NEW ALBANY —
Financial forecasts expected to be received by mid-April will likely sway the vote, Grooms predicted. He said he’ll review the financial forecasts and the committee recommendations before making up his mind.
“I think the process is moving along, progress is being made, and there will probably be some type of compromise that will come out of this,” Grooms said.
Approving a budget is the primary job for legislators this year, and the issue will likely be debated up to the end of the session on May 1, Grooms continued.
Pence also discussed his vision to support education, as he put special emphasis on technical and vocational training.
Hoosiers need “career education” that will provide them with opportunities to advance in fields that best suit their skills, he continued.
Pence said there’s “broad and bipartisan support” for improving vocational and technical training and education in Indiana. He cited the River Ridge Commerce Center as the type of employment hub that needs a skilled work force.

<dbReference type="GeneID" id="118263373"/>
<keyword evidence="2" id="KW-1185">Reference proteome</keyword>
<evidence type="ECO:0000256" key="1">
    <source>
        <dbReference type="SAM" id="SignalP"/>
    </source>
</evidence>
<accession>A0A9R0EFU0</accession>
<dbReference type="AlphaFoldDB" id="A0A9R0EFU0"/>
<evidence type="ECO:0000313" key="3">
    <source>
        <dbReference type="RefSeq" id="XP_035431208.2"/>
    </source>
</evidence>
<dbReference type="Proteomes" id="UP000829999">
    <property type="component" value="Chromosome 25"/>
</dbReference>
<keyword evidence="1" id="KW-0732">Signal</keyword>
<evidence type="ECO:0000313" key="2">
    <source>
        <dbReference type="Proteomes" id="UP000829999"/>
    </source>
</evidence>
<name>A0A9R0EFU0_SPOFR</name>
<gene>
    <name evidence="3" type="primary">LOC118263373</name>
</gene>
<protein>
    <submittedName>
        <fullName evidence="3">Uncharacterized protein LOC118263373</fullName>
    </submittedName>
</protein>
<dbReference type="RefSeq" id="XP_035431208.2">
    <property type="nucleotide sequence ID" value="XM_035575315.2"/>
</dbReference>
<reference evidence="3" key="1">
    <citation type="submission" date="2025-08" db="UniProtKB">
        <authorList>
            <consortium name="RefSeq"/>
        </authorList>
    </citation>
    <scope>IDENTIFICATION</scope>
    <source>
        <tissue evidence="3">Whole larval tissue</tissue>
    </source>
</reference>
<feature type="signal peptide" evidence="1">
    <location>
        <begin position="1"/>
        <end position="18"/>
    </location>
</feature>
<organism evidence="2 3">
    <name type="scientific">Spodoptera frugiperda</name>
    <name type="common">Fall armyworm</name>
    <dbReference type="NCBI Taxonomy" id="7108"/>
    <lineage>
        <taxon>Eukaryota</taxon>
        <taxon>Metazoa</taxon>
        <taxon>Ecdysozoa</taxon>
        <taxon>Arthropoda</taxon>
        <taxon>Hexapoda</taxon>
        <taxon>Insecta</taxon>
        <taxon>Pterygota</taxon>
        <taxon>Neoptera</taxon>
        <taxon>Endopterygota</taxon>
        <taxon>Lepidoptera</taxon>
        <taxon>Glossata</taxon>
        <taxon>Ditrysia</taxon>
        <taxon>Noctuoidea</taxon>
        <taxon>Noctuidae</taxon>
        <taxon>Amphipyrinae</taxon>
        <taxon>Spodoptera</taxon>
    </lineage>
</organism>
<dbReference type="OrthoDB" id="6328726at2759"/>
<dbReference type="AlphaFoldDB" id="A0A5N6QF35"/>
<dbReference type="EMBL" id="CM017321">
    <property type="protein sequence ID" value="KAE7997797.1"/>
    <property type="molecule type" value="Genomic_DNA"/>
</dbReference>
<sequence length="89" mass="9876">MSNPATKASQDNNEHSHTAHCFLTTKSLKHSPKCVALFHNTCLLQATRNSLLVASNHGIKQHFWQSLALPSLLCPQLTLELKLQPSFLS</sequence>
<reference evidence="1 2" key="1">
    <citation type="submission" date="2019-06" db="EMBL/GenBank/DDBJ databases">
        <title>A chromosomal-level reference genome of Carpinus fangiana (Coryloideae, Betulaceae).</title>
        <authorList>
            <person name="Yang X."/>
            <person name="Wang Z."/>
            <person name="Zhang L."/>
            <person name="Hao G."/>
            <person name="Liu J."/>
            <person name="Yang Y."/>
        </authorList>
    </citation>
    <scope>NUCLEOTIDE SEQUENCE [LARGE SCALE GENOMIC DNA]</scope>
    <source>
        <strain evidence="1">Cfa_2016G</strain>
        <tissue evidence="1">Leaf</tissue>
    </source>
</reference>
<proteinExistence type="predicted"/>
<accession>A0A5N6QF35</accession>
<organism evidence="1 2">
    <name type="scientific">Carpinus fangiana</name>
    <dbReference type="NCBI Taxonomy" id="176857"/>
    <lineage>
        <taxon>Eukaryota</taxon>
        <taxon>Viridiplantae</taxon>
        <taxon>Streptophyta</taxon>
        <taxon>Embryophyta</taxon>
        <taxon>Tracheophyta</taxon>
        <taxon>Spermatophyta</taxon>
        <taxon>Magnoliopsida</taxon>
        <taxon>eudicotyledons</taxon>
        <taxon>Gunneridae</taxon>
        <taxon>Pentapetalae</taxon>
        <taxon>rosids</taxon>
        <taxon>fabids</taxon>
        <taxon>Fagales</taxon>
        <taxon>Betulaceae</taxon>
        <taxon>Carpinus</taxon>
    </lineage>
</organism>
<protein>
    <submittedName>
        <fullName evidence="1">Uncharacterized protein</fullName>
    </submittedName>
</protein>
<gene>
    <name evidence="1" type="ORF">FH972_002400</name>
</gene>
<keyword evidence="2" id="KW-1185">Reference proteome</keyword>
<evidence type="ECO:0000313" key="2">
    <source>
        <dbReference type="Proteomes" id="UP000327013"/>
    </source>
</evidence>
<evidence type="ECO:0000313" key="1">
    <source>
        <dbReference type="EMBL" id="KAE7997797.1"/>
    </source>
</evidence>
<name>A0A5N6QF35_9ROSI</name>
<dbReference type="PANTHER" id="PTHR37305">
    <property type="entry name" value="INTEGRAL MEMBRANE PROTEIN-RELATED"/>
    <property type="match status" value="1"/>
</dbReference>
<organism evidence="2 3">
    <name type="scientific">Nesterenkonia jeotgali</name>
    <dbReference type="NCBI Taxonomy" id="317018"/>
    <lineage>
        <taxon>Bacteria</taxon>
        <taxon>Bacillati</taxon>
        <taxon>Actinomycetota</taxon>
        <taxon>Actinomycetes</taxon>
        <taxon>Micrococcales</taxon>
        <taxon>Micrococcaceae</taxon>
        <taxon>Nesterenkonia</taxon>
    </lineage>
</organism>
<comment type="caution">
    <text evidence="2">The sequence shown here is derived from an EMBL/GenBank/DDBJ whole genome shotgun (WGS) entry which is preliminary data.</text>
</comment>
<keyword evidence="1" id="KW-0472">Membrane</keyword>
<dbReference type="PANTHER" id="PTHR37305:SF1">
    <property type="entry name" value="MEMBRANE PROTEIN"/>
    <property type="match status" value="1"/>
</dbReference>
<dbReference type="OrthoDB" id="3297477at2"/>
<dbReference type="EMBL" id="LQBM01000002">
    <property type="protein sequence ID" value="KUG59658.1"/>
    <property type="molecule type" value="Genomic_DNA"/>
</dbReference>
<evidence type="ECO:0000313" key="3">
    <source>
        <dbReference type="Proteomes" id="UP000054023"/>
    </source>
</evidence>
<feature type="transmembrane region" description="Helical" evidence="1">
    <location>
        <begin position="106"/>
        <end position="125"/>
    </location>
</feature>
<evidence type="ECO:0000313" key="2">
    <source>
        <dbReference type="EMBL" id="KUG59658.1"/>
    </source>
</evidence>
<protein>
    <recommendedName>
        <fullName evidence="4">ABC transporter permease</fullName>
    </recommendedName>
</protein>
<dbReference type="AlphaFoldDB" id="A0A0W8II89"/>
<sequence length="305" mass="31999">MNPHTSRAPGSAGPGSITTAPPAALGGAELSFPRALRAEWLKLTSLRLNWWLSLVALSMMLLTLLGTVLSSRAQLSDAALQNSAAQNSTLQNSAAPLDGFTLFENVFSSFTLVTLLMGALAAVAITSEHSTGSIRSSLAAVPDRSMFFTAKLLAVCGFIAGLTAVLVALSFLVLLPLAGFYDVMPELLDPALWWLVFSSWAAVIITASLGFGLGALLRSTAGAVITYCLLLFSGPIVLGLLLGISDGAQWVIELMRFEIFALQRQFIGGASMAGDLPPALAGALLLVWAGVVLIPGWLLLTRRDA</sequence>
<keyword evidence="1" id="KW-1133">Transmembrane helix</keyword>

His budget calls for $18 million in adult education funding.
Pence’s jobs budget also proposes spending $347 million in reserves on transportation and infrastructure projects. He said the fiscal plan will still leave a $238 million annual surplus in place despite the tax relief.
With a strong financial standing, commitments to infrastructure projects and a possible reduction of income taxes, Pence said Indiana is on the cusp of transforming from a “good to great” state.
“I like to say this is Indiana’s moment,” Pence said.